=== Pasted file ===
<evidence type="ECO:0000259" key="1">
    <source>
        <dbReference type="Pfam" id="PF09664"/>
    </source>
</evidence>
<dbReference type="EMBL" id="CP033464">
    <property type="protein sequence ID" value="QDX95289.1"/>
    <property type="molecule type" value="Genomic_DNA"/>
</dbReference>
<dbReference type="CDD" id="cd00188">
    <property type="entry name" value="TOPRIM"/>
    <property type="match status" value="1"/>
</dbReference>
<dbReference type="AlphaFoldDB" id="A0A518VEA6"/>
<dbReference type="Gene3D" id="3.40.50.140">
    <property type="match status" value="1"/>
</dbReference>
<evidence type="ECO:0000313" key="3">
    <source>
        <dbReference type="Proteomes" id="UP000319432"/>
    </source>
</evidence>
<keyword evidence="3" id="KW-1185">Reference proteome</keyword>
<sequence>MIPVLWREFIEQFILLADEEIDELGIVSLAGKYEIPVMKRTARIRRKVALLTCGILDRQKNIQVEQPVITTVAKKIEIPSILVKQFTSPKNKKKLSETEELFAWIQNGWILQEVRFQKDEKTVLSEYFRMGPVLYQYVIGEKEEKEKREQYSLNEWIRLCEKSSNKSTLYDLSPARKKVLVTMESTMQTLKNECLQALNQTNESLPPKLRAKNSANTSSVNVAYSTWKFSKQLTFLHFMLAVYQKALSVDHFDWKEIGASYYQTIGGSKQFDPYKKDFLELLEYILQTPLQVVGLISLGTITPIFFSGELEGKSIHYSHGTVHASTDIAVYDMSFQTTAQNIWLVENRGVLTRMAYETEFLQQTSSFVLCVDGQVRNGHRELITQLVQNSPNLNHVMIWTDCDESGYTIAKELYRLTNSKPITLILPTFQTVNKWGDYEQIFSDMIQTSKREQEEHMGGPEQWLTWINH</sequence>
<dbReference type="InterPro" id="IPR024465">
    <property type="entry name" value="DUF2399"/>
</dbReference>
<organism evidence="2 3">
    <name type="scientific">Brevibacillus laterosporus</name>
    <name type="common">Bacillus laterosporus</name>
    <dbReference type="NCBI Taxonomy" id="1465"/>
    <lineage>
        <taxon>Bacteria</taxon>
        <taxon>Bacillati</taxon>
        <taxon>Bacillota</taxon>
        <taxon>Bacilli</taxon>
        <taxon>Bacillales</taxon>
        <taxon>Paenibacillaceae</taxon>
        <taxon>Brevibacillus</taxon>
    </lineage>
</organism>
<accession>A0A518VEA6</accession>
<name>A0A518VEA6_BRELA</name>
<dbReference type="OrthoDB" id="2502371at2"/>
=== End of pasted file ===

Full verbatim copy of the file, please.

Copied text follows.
<evidence type="ECO:0000259" key="1">
    <source>
        <dbReference type="Pfam" id="PF09664"/>
    </source>
</evidence>
<dbReference type="EMBL" id="CP033464">
    <property type="protein sequence ID" value="QDX95289.1"/>
    <property type="molecule type" value="Genomic_DNA"/>
</dbReference>
<dbReference type="CDD" id="cd00188">
    <property type="entry name" value="TOPRIM"/>
    <property type="match status" value="1"/>
</dbReference>
<dbReference type="AlphaFoldDB" id="A0A518VEA6"/>
<dbReference type="Gene3D" id="3.40.50.140">
    <property type="match status" value="1"/>
</dbReference>
<evidence type="ECO:0000313" key="3">
    <source>
        <dbReference type="Proteomes" id="UP000319432"/>
    </source>
</evidence>
<keyword evidence="3" id="KW-1185">Reference proteome</keyword>
<sequence>MIPVLWREFIEQFILLADEEIDELGIVSLAGKYEIPVMKRTARIRRKVALLTCGILDRQKNIQVEQPVITTVAKKIEIPSILVKQFTSPKNKKKLSETEELFAWIQNGWILQEVRFQKDEKTVLSEYFRMGPVLYQYVIGEKEEKEKREQYSLNEWIRLCEKSSNKSTLYDLSPARKKVLVTMESTMQTLKNECLQALNQTNESLPPKLRAKNSANTSSVNVAYSTWKFSKQLTFLHFMLAVYQKALSVDHFDWKEIGASYYQTIGGSKQFDPYKKDFLELLEYILQTPLQVVGLISLGTITPIFFSGELEGKSIHYSHGTVHASTDIAVYDMSFQTTAQNIWLVENRGVLTRMAYETEFLQQTSSFVLCVDGQVRNGHRELITQLVQNSPNLNHVMIWTDCDESGYTIAKELYRLTNSKPITLILPTFQTVNKWGDYEQIFSDMIQTSKREQEEHMGGPEQWLTWINH</sequence>
<dbReference type="InterPro" id="IPR024465">
    <property type="entry name" value="DUF2399"/>
</dbReference>
<organism evidence="2 3">
    <name type="scientific">Brevibacillus laterosporus</name>
    <name type="common">Bacillus laterosporus</name>
    <dbReference type="NCBI Taxonomy" id="1465"/>
    <lineage>
        <taxon>Bacteria</taxon>
        <taxon>Bacillati</taxon>
        <taxon>Bacillota</taxon>
        <taxon>Bacilli</taxon>
        <taxon>Bacillales</taxon>
        <taxon>Paenibacillaceae</taxon>
        <taxon>Brevibacillus</taxon>
    </lineage>
</organism>
<accession>A0A518VEA6</accession>
<name>A0A518VEA6_BRELA</name>
<dbReference type="OrthoDB" id="2502371at2"/>